KĀMA SŪTRA Composed by Vātsyāyana Mallanāga, the Kāma Sūtra is a treatise on erotic love, deemed one of the three spheres of worldly life in ancient India. The dates of the author are uncertain, but evidence suggests he lived sometime in the third or fourth century of the common era, just before the inception of the great Gupta empire. The Kāma Sūtra is the earliest surviving text of the quasi-scientific genre of writing on the subject of erotic love known as kāma shāstra (the science of erotics). Though earlier works on the subject are no longer available, this genre became abundant in later times. The Kāma Sūtra has a thirteenth-century commentary, called Jayamangala, written by one Yashodhara.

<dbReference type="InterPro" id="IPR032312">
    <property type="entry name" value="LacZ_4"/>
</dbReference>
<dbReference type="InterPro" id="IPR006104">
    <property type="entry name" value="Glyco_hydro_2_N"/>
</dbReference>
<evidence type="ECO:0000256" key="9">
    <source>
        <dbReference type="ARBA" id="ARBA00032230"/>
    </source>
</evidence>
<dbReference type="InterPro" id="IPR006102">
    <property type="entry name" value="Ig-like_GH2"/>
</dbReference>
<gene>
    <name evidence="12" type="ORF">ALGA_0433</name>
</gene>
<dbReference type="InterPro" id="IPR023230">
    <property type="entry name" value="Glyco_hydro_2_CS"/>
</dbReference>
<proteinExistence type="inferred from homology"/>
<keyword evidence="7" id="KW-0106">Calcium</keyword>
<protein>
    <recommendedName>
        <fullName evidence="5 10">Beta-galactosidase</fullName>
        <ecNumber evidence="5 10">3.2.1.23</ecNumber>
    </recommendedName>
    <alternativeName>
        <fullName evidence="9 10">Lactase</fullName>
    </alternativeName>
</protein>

Long viewed as a sort of Hindu parallel to the Joy of Sex, recent research suggests that the Kāma Sūtra is actually better seen in the context of the courtly and urban culture that emerged during Gupta times. The Kāma Sūtra is divided into seven books, each comprising two or more chapters. The first book sets out the lifestyle of the "man about town," or nāgaraka, a figure to whom most of the text is seemingly addressed. Vātsyāyana gives details about his daily routine, social engagements, household, potential female partners, and a vast list of arts (kalās) that he was to master as part of a courtly education. The second book, on sex itself, begins by dividing women and men up into a sexual typology (named famously after animals), based on size, endurance, and temperament. In subsequent chapters the author treats a variety of subjects, including embracing, kissing, nail scratching, biting, positions in intercourse, and oral sex, in a highly technical, often dry style. The third book advises a young man how to obtain a virgin for marriage, noting both more and less respectable methods, depending on his circumstances. It also discusses the manner in which a bride was to be sexually approached and "won over" on the days following the marriage. The fourth book discusses the conduct appropriate for married women, a profoundly complex subject given the fact that polygyny was widespread among the elite classes in early India. Vātsyāyana discusses the delicate protocol of the harem (Sanskrit, antahpura), where the master of the household met his wives and concubines on a daily basis, the dynamics of which were often complex, dangerous, and consequential for the maintenance of stability in the household. The fifth book discusses sex with other men's wives, a practice Vātsyāyana warns against in all but the most desperate circumstances, when a man simply cannot control his desires. Here the use of intermediaries, as well as secret liaisons with women of the antahpura, are discussed. The sixth book is addressed to courtesans, instructing them on how to seduce, cajole, extract money from, and even dispose of, potential patrons. The last book sets out esoteric formulas (magical and medicinal) for those who, for various reasons, were unable to follow the policy laid out in previous chapters. These formulas are mostly aimed at controlling noncompliant lovers or enhancing one's sexual prowess.
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